Simulation software from the Fraunhofer Institute for Industrial Mathematics (ITWM), Kaiserslautern/Germany, enables nonwovens producers to increase the efficiency of highly sensitive meltblown processes.
Thanks to the software, it is possible to react better to the current high demand for nonwovens for the hygiene sector, despite the susceptibility of these processes to process fluctuations and material impurities.
Meltblown technology, a special spinning process in combination with high-speed hot air, is used to produce fine-fibered nonwovens with different structures. The fibers swirl under air pressure, intertwine and fall more or less randomly onto a conveyor belt. One of the special features of the meltblown process is the simulation of filament stretching in a turbulent air flow. The Fiber Dynamics Simulation Tool (FIDYST) is used to predict the movements of the fibers, their falling and their orientation. Thus the simulations of the ITWM effectively provide a qualitative and quantitative insight into the fiber formation during this turbulent spinning process. Efficiency and quality assurance can thus be ensured when adapting production processes. Upscaling problems, which lead to failed investments during the transition from the laboratory plant to the industrial plant, can thus be avoided.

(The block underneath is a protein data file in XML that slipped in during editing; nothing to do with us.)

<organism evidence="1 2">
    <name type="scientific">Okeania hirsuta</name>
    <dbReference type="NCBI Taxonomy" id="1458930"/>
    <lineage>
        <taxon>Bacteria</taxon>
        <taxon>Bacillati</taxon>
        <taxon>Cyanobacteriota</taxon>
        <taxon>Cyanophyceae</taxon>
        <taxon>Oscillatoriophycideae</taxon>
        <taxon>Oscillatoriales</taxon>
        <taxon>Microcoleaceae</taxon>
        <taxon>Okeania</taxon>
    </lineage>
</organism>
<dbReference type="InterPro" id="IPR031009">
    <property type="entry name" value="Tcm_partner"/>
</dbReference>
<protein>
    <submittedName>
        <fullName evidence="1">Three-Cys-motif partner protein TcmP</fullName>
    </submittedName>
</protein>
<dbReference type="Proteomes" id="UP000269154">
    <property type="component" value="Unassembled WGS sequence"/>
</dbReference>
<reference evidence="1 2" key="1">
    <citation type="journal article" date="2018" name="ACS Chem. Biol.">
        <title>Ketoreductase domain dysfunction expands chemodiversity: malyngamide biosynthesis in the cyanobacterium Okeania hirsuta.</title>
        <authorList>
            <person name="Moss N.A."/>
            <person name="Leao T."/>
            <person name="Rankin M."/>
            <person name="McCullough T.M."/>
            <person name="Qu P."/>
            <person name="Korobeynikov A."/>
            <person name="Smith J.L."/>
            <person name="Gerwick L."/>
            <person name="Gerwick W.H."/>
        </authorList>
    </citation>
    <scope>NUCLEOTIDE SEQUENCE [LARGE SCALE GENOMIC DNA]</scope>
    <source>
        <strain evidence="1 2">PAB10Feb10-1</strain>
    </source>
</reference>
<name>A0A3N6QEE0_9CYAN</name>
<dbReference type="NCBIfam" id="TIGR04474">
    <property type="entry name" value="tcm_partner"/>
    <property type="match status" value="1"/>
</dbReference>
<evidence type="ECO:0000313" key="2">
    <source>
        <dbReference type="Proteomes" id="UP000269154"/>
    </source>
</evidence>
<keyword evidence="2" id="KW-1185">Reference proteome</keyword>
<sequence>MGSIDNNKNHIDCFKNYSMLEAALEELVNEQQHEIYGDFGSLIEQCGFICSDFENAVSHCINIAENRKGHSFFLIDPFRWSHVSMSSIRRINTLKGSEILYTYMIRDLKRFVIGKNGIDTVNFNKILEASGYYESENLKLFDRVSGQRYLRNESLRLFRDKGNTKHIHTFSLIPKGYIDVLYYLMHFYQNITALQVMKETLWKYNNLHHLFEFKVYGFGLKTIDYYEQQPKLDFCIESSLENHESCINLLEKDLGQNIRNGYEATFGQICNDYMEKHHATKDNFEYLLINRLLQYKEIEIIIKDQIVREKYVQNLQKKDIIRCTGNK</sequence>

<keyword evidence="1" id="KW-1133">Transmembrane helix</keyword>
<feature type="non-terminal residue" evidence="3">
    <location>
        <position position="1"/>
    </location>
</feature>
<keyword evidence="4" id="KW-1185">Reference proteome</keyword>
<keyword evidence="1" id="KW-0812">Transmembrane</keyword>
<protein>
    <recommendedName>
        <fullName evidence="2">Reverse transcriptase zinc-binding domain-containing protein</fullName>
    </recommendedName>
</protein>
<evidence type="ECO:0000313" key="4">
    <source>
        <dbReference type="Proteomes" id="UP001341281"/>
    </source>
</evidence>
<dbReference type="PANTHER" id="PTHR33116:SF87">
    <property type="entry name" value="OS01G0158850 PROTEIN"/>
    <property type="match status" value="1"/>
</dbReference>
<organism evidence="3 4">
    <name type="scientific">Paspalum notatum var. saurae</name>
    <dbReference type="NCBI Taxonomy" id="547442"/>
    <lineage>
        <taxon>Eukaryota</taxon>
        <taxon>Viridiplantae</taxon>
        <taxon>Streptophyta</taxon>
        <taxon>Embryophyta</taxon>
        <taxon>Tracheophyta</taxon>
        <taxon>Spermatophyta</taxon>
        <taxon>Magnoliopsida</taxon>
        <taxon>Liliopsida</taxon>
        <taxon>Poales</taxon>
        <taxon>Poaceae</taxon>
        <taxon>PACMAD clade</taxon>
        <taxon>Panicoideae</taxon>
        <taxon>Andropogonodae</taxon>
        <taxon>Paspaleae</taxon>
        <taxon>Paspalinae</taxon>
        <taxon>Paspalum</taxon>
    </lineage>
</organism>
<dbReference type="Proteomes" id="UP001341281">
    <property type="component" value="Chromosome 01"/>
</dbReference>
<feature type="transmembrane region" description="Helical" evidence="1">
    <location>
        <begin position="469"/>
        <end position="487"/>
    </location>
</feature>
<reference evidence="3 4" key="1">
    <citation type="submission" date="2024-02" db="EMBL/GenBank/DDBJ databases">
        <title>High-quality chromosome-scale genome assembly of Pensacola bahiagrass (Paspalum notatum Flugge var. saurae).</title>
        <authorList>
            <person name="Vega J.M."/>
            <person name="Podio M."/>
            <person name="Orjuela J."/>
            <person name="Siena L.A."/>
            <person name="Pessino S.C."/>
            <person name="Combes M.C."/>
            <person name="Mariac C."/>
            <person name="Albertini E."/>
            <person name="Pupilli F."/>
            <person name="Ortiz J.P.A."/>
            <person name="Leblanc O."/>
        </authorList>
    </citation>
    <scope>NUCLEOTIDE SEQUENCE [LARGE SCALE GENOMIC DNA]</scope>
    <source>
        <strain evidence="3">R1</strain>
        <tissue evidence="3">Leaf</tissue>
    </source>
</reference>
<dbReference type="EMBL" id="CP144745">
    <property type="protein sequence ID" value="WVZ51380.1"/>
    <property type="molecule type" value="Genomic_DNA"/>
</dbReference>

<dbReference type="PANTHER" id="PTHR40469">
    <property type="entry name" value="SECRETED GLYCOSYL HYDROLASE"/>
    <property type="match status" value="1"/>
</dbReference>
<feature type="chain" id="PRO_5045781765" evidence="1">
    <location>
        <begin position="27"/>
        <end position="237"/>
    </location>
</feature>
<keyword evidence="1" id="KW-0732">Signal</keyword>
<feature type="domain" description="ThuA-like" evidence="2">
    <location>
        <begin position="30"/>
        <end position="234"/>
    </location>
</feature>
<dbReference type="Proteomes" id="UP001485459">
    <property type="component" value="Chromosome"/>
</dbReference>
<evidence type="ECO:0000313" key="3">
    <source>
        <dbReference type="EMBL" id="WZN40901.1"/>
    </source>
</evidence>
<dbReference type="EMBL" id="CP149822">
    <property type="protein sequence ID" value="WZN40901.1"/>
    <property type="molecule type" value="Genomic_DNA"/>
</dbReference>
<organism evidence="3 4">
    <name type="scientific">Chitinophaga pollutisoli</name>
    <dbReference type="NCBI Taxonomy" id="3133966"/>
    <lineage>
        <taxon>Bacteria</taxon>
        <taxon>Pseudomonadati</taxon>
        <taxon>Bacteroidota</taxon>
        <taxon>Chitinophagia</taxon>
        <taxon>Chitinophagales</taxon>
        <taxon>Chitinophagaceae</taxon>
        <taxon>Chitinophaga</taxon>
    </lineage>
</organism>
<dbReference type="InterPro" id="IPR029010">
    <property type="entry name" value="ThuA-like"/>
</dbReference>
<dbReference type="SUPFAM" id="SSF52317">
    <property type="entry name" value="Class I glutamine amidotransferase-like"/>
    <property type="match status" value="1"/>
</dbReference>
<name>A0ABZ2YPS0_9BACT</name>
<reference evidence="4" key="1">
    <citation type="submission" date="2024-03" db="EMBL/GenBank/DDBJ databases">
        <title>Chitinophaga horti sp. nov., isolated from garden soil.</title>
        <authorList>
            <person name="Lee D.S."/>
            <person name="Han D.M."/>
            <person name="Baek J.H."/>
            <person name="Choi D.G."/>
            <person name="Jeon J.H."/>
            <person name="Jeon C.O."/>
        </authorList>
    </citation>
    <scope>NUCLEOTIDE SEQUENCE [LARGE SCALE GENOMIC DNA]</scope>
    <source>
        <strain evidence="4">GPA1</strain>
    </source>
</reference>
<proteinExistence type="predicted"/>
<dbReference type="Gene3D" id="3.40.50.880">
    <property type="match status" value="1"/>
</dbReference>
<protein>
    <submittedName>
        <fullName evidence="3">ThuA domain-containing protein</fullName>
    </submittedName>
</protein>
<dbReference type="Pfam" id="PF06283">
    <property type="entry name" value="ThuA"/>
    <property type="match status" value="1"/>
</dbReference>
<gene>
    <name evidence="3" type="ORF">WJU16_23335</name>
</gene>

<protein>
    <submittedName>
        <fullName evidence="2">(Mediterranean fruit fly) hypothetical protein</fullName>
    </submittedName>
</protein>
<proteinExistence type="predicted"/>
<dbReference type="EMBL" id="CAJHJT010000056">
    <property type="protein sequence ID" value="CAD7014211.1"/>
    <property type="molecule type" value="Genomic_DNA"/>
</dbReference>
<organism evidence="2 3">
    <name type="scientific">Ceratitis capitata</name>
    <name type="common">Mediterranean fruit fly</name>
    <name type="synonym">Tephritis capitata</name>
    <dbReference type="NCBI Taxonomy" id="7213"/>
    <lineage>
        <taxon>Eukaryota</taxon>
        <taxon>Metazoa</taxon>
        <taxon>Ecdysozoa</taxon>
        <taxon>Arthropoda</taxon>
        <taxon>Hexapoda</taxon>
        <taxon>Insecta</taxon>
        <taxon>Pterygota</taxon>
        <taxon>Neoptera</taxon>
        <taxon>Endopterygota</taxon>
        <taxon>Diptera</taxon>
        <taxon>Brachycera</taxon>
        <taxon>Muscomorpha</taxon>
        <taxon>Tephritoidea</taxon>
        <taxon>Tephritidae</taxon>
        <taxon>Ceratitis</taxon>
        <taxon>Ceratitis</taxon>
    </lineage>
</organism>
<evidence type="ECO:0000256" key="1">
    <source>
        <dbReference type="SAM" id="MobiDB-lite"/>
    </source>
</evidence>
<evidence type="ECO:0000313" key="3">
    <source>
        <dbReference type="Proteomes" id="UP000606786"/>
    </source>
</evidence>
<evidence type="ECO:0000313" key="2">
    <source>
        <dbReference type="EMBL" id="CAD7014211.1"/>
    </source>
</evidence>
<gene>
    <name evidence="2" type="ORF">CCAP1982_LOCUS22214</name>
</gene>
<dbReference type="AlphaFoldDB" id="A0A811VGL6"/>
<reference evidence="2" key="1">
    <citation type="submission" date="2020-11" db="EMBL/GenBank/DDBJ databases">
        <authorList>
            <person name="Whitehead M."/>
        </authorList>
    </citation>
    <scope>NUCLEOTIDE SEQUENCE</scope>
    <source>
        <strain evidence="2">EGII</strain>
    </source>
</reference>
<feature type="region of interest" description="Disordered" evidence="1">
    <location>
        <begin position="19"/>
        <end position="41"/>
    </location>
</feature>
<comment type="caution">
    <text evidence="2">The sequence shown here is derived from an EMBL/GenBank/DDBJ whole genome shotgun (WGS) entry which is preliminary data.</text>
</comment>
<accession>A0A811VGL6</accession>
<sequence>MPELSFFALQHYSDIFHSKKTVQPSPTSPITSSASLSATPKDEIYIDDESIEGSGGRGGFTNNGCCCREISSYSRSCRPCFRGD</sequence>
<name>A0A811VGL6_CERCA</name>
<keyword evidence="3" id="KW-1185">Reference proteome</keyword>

The project "Meltblown productive" and the results are certainly interesting for nonwovens producers. The production of many mass products has often been outsourced to Asia in the past decades; the nonwovens manufacturers remaining in Germany and Europe tend to focus more on high-quality technical textiles.